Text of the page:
UN workers stealing food from starving children

posted at 11:36 am on June 15, 2009 by Ed Morrissey

The UN still has not learned anything from the Oil-for-Food scandal that enriched Saddam Hussein beyond the dreams of avarice while leaving Iraqis to starve.  This time, Somalia gets the brunt of Turtle Bay corruption, with the food donated by UN countries and individual contributors disappearing into the black market in Mogadishu.  In fact, the UN had no idea that the food wasn’t getting to the starving people of Somalia until reporters showed them pictures of UN-packaged goods on sale:

One of the UN’s largest international relief efforts is under investigation after it emerged that thousands of sacks of food aid were being diverted from starving refugees and openly sold for profit.

The head of the UN’s $955 million (£580 million) aid operation in Somalia has launched an inquiry after being shown footage showing tonnes of food bearing the World Food Programme (WFP) logo widely on sale in Mogadishu, the capital.

Stacks of bags of maize and wheat and tins of cooking oil — marked “not for re-sale” and bearing the UN stamp — are on sale from ten warehouses and 15 shops in the city’s main market.

About 45,000 tonnes of WFP food are shipped to Somalia from Kenya every month. Mogadishu traders told Channel 4 News that they bought their supplies straight from UN staff. “We buy [food] aid from WFP staff directly or from people they employ,” one market trader said.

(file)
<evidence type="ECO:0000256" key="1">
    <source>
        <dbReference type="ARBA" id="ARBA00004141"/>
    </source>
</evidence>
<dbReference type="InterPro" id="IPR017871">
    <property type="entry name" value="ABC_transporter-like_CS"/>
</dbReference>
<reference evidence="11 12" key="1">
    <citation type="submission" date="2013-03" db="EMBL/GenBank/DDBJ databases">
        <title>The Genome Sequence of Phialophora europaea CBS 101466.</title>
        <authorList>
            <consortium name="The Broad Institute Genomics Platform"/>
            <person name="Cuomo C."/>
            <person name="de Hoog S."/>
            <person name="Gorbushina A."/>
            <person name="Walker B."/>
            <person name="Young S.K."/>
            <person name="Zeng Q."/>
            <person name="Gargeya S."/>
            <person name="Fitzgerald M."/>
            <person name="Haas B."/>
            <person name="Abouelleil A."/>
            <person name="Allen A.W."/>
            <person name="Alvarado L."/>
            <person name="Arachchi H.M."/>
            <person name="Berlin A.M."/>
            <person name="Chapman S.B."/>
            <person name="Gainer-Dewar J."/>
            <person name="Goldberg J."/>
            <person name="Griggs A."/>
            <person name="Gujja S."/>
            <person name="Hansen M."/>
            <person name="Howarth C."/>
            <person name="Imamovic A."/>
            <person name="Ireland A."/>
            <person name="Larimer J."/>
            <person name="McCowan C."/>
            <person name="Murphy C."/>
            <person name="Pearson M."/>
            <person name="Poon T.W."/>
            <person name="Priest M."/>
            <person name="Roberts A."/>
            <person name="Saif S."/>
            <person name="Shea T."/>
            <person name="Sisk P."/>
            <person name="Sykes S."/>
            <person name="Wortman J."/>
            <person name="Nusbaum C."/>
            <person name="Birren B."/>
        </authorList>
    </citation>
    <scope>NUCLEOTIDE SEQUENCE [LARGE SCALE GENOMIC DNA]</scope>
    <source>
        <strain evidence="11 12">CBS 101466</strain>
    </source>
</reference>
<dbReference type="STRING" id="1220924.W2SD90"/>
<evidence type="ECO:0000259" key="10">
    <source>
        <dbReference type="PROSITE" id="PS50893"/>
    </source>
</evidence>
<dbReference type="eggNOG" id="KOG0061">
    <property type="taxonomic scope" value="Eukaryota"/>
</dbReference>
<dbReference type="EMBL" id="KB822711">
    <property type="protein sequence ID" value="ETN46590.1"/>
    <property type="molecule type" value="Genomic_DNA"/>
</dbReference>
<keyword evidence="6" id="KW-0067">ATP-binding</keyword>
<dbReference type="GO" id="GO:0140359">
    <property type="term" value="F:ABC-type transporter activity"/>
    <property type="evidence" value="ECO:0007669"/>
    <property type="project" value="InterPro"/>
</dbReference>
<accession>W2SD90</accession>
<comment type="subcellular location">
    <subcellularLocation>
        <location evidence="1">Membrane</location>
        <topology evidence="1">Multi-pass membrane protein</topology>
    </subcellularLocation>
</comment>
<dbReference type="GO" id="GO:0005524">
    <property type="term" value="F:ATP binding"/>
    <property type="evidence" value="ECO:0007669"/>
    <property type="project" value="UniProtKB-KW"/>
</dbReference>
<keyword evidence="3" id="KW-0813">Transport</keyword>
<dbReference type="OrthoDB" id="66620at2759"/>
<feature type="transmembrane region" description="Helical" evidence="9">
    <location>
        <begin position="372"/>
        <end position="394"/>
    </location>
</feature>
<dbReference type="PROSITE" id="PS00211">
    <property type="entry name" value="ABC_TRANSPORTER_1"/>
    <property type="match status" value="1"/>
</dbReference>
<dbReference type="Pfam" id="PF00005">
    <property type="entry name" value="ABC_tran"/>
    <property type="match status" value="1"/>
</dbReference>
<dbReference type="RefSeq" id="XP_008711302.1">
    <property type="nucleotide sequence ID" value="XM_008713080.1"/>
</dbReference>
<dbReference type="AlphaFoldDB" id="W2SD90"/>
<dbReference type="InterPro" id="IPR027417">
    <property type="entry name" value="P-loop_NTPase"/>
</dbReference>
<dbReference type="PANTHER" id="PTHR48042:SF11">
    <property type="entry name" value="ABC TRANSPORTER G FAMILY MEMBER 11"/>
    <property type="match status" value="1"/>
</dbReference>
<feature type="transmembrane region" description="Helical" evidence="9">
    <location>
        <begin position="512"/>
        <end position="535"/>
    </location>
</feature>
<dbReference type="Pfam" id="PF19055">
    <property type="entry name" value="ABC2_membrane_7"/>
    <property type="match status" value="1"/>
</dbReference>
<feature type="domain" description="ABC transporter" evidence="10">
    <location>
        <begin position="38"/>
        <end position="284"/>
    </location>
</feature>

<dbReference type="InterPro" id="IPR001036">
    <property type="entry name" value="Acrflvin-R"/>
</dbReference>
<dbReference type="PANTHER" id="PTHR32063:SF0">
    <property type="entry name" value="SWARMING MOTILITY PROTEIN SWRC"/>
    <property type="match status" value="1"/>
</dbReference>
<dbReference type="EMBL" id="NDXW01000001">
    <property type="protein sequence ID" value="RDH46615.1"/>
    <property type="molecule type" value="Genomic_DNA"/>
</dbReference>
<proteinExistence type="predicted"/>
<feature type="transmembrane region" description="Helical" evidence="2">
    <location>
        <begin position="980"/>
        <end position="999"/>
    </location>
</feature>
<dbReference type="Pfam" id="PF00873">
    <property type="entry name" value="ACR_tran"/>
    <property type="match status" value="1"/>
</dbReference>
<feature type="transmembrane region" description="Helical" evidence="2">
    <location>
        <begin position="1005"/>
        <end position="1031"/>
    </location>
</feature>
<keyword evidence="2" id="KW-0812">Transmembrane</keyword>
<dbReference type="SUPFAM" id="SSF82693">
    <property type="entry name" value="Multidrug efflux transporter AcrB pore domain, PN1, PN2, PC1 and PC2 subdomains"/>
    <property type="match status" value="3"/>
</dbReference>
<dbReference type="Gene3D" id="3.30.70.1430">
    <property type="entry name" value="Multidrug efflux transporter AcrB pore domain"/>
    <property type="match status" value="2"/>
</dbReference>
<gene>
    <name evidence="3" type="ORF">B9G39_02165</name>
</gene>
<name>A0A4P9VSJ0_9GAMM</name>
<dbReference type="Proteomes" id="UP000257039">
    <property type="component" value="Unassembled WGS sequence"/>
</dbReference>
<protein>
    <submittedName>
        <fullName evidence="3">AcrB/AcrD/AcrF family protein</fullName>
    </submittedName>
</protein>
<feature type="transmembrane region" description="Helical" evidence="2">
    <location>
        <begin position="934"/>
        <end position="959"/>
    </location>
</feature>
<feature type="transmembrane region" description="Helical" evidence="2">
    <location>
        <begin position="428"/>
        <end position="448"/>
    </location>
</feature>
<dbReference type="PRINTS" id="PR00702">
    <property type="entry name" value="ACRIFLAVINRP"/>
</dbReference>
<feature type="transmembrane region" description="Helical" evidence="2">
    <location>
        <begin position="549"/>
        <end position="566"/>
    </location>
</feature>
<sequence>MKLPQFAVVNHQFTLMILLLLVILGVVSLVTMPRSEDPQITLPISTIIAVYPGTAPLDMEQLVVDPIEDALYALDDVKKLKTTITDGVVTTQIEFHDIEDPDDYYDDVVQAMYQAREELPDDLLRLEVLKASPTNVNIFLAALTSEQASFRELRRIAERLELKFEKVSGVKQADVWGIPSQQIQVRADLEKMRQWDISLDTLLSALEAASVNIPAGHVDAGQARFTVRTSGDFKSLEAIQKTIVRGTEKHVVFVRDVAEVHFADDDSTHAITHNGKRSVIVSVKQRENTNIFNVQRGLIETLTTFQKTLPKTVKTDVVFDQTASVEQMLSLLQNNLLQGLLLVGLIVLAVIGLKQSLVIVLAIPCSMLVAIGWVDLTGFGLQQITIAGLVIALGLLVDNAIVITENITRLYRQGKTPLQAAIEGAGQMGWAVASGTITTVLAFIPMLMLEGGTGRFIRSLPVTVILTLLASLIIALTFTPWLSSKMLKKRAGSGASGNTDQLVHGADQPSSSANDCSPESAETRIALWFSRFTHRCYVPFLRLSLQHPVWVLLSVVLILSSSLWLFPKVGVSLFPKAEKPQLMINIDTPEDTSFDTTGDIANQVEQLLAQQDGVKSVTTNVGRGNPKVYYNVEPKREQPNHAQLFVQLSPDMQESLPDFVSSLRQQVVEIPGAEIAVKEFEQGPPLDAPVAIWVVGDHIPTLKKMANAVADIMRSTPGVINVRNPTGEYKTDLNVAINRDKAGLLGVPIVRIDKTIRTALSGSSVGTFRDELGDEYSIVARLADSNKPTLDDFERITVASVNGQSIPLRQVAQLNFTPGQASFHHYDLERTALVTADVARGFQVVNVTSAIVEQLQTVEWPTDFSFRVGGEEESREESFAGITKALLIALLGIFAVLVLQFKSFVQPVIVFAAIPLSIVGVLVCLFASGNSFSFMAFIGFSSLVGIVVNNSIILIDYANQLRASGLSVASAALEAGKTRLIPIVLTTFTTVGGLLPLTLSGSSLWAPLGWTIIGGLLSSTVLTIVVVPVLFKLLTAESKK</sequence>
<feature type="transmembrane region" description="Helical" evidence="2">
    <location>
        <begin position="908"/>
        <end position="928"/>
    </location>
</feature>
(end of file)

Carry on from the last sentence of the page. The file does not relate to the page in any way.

“They take us to the warehouses used by the WFP and let us load our lorries. The goods are freely available and you can buy as much as you like, but we usually buy no more than 500 to 1,000 sacks at a time. Just a tonne or half a tonne a day can be shifted more discreetly.”

Dishonest people flock to these kinds of efforts.  Wherever money can be made, corruption does not linger for long.  However, competent organizations put rational safeguards in place to keep corruption from happening — especially when the same organization has had a number of high-profile scandals.

How difficut is it to put effective guards on the warehouses?  The UN personnel sold it right out of their own warehouses and helped them load the trucks.  The UN has probably already lost millions of dollars in cash and food donations while its employees enrich themselves at the expense of starving women and children.  And the only way Turtle Bay found out about it was to have someone outside the organization videotape the product on the black market, which shows conclusively that the UN doesn’t bother to audit their efforts, even after committing the largest fraud in human history with the Oil-for-Food program.

Who benefits from all of the black-market theft?  Certainly the UN employees do, but who gets the cash from the sale of the goods?  Usually in situations like Somalia’s, black market profits wind up in the hands of the warlords, revolutionaries, and terrorists — the people who cannot compete in legitimate markets.  With the current anarchy in Somalia, it will be hard to pinpoint exactly where the money went, but it’s at least a good bet that the UN has funded the very people who created the need for humanitarian relief in the first place.

Even when it does something right, the UN manages to get it wrong.

Breaking on Hot Air